Emerging Market Software Blog

A story of software implementation failure out of Denmark

Large software implementations are very risky. Proceeed with cautions.
published on 2020/08/01

For three years, a dour anesthesiologist and computer architect named Gert Galster tunneled in the electronic guts of Epic Systems, trying to convert the premier U.S. digital health software into a workable hospital management system for Copenhagen and the surrounding region.

It nearly drove him mad.

After Galster and his colleagues had done what they could, 45,000 clinicians in eastern Denmark were plunged into the Epic system. Like the U.S. Department of Veterans Affairs, the Danes had expected that tech from a big IT vendor would make it easier for doctors in an excellent health care system to work, share patient information and keep tabs on costs. But the Danish experience produced results that varied from frustrating to disastrous — a sobering lesson for the VA, which recently began a transition involving another big vendor.


There is a lot of things that can be learned from massive IT failures. It is critical that decision makers are informed by the risks of such implementation and not completely bamboozled by vendors marketing and sales pitch. IT implementation changes dynamic of day to day operation of organizations. It is important that wide range of people are consulted including the potential users. A "ready" software is almost never is.

Adjusting to COVID-19

published on 2020/04/02

We have instituted working from home policy since March 10, 2020 in response to the threat of COVID-19 in Egypt. We are grateful that we are based in a country that is taking this pandemic seriously and taking necessary policies and actions to deal with the situation.

We realize that we have the privilage of being a software company that most of us are able to work effectively from home. Fortunately we are used to working from home. We have employees who have been working from home since they joined the company. People also regularly work from home in our normal operating times.

We do realize that working in a pandemic is not a normal working condition. Colleagues with children from example have to deal with additional burden of dealing with closed schools. We make adjustment to our schedules and plans to ensure that our software development process and schedules reflect the dire emergency situation we are all in.

Our priority remains that our colleagues can continue to work safely. Be safe everyone.

Happy New Year

Welcome to the new decade
published on 2020/01/01

We wish that you all have a great new year, full of love and joy.

We are excited for this new year. Finally a lot of hardwork and investments that we made in 2019 are coming into fruition. We will share these stories later but today we just want to celebrate and greet you all.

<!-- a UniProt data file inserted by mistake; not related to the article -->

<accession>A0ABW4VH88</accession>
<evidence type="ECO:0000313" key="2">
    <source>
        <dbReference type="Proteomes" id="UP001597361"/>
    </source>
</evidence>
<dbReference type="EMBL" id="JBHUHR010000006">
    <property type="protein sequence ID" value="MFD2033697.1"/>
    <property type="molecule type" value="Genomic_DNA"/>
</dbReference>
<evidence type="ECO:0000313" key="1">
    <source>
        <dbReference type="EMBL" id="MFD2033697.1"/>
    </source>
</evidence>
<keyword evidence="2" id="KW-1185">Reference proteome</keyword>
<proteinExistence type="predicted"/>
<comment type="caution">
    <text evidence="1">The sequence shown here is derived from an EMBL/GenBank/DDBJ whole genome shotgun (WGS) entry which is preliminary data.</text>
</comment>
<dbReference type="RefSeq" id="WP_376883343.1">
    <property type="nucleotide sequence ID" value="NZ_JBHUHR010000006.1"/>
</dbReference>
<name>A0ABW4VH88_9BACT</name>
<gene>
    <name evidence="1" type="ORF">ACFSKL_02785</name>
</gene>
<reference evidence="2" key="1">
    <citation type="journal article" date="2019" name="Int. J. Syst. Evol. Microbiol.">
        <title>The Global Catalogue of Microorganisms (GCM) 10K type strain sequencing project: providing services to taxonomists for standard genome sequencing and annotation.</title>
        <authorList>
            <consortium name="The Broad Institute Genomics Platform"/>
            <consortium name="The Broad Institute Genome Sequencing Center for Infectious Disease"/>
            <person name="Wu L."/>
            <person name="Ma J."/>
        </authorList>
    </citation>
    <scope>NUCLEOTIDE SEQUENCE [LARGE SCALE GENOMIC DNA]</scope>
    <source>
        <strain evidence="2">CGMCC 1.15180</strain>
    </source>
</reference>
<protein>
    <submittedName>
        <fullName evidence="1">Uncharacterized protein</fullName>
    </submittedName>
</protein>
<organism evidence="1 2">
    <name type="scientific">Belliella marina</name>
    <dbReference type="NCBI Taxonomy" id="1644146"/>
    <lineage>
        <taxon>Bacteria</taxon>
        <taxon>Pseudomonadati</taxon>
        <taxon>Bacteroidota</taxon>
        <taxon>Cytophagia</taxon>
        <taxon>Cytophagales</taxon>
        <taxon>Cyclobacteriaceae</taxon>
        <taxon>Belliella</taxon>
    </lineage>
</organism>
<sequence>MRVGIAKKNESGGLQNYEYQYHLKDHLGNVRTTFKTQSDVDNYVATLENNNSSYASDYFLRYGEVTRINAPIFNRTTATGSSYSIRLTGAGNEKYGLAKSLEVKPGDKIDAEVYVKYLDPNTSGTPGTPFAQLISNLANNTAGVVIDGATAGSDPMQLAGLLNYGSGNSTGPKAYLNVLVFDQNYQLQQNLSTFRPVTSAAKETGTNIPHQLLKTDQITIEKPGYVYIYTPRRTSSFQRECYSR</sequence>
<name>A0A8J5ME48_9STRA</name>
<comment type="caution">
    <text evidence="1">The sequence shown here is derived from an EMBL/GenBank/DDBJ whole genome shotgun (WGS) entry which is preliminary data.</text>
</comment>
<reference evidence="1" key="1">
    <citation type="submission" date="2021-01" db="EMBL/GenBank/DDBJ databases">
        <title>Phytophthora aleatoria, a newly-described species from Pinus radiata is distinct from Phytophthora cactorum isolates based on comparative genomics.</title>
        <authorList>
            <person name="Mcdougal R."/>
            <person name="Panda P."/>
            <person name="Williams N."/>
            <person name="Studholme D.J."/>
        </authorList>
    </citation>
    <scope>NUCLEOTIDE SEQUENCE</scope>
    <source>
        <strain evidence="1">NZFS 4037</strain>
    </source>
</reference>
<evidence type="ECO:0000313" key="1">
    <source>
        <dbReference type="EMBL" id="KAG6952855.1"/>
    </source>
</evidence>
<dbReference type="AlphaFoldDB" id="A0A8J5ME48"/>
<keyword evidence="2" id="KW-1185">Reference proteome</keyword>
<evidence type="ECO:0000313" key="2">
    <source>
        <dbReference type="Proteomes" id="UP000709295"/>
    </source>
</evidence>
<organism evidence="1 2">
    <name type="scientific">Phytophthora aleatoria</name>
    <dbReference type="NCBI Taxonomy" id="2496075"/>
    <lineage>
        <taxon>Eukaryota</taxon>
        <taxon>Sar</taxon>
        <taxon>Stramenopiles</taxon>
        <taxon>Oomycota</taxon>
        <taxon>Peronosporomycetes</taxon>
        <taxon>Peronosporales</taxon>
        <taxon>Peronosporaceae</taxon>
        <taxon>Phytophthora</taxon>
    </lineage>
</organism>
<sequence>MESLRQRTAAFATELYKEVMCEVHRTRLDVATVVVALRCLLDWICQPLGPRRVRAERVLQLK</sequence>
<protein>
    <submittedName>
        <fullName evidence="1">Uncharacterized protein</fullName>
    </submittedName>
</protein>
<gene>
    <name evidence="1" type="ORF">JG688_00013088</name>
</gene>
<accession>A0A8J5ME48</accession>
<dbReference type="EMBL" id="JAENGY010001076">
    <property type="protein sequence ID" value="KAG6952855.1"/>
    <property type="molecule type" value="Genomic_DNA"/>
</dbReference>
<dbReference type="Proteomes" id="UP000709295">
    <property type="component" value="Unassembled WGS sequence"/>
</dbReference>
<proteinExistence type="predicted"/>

Micro Services Frameworks

published on 2019/10/31

.NET Teams are spoiled for choices nowadays of frameworks to build highly scalable distribution systems.

The mature Orleans framework has just released its 3rd version.

Distributed ACID transactions — multiple grains can join a transaction regardless of where their state is stored A new scheduler, which alone increased performance by over 30% in some cases A new code generator based on Roslyn code analysis Rewritten cluster membership for improved recovery speed Co-hosting support

Introducing Orleans 3

Dapr is new entrance

Dapr is a portable, event-driven runtime that makes it easy for developers to build resilient, microservice stateless and stateful applications that run on the cloud and edge and embraces the diversity of languages and developer frameworks.


The framework that powers much of Microsoft online services is open source

Service Fabric is a distributed systems platform for packaging, deploying, and managing stateless and stateful distributed applications and containers at large scale.

Microsoft Service Fabric

Another mature framework

Akka.NET is a toolkit and runtime for building highly concurrent, distributed, and fault tolerant event-driven applications on .NET & Mono.


And if you are looking for lighter footprint

Convey is a set of helper libraries that can be used independently of each other to help you to build your web applications and microservices, yet it is neither a framework nor a silver bullet. Convey does provide utilities to tackle challenges such as messaging, service discovery, load balancing, secure configuration, monitoring, distributed tracing and many more.


.NET Core 3.0 is released

The best software platform in the world gets even better
published on 2019/09/24

We’re excited to announce the release of .NET Core 3.0. It includes many improvements, including adding Windows Forms and WPF, adding new JSON APIs, support for ARM64 and improving performance across the board. C# 8 is also part of this release, which includes nullable, async streams, and more patterns. F# 4.7 is included, and focused on relaxing syntax and targeting .NET Standard 2.0. You can start updating existing projects to target .NET Core 3.0 today. The release is compatible with previous versions, making updating easy.


This is such an exciting release for a .NET Core focused company like SilverKey. We rely on this technology exclusively for our projects and we have seen ASP.NET Core advances leaps and bounds in terms of features and performance in every single release.

Our popular OSS project, Practical ASP.NET Core, a collection of over 300+ samples for ASP.NET Core, has also been updated with the final release of .NET Core 3.0.

Orchard Core CMS, another of our favorite software (it powers this website) has also been upgraded to run on ASP.NET Core 3.0 and now has reached Release Candidate 1 status.